In September of 1830, the Choctaw Tribe of Indians sat down with representatives of President Andrew Jackson on the banks of Dancing Rabbit Creek and ceded to the United States all that remained of their rich and fertile ancestral homeland east of the Mississippi River, in exchange for a portion of the then-wilderness of what is now Oklahoma. Over the next few years, some fourteen thousand men, women, and children left their homes and any of their belongings that they could not carry and made what their tradition remembers as the Long, Sad Walk to Indian Territory. According to the terms of the Treaty of Dancing Rabbit Creek, those Choctaw who chose not to remove but rather to remain in Mississippi and “conform to the white man’s way” were required to register with the Indian agent within a period of six months. Once registered, those Choctaw...

(The entire section is 1715 words.)


(Masterpieces of American Fiction)

Cunningham, Lisa. Review of Other Destinies, by Louis Owens. American Studies International 36 (February, 1998): 93-94. A critical work by Owens that discusses the works by a variety of Native American authors. Although this work does not cover Owens’s fiction, it provides valuable insight into the role of American Indian fiction in the American canon.

Gish, Robert F. “The Sharpest Sight, a Novel.” The American Indian Quarterly 17 (Summer, 1993): 433-444. Discusses how Owens mixes realism and Magical Realism, as well as the Western and mystery genres, to create a novel that mirrors Native American experience.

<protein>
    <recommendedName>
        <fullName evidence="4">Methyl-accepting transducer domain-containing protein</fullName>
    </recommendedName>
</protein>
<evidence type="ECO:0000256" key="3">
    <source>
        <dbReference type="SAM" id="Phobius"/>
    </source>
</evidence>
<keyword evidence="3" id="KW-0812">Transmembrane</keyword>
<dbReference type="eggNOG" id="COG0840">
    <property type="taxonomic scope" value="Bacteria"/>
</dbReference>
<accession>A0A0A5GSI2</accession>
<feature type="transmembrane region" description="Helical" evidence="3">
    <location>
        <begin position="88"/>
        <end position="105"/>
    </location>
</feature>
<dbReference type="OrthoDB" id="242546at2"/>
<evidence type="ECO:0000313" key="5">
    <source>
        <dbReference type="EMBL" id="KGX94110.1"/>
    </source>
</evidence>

Jakowski, H. Review of The Sharpest Sight, by Louis Owens. Choice 29 (June, 1992): 1546. Though he calls the landscape a “palpable character” in the narrative, Jakowski misplaces the Mississippi sequences in Arkansas. He praises Owens’s “lyrical prose” and calls the novel “a graceful literary production” that he compares to the poetry of Wallace Stevens, William Carlos Williams, and Hart Crane.

Mitten, Lisa A. Review of The Sharpest Sight, by Louis Owens. Library Journal 117 (January, 1992): 176. Mitten calls the narrative a voyage to discover the self and the false divisions between this world and the spirit world. She praises Owens’s work as “a fine inaugural novel” for the beginning of the Oklahoma series on the American Indian.

Paulson, Gary. “Noonday Arrows of Death.” Los Angeles Times Book Review, June 21, 1992, 12. Paulson, a novelist himself, praises Owens’s novel as a mystery but shows how it extends the genre into a serious, even philosophical work that investigates “the relationship of Anglo literature to Native America.” Yet he consistently confuses the Choctaw Indians of the novel with the Chickasaws.

Seaman, Donna. Review of The Sharpest Sight, by Louis Owens. Booklist 88 (February 15, 1992): 1089. In its study of the destruction of the Indian nations and the evil of Vietnam, Seaman finds Owens’s novel “a wise and poetic tale set to the seductively enigmatic music of magic and dreams.”

Vizenor, Gerald. “Authored Animals: Creature Tropes in Native American Fiction.” Social Research 62 (Fall, 1995): 661-683. Vizenor explores the ways in which animals are used as tropes in American Indian fiction. He asserts that the animals portrayed in Native American fiction are rarely literal representations, but function metaphorically. Works discussed include Owens’s Bone Game and The Sharpest Sight.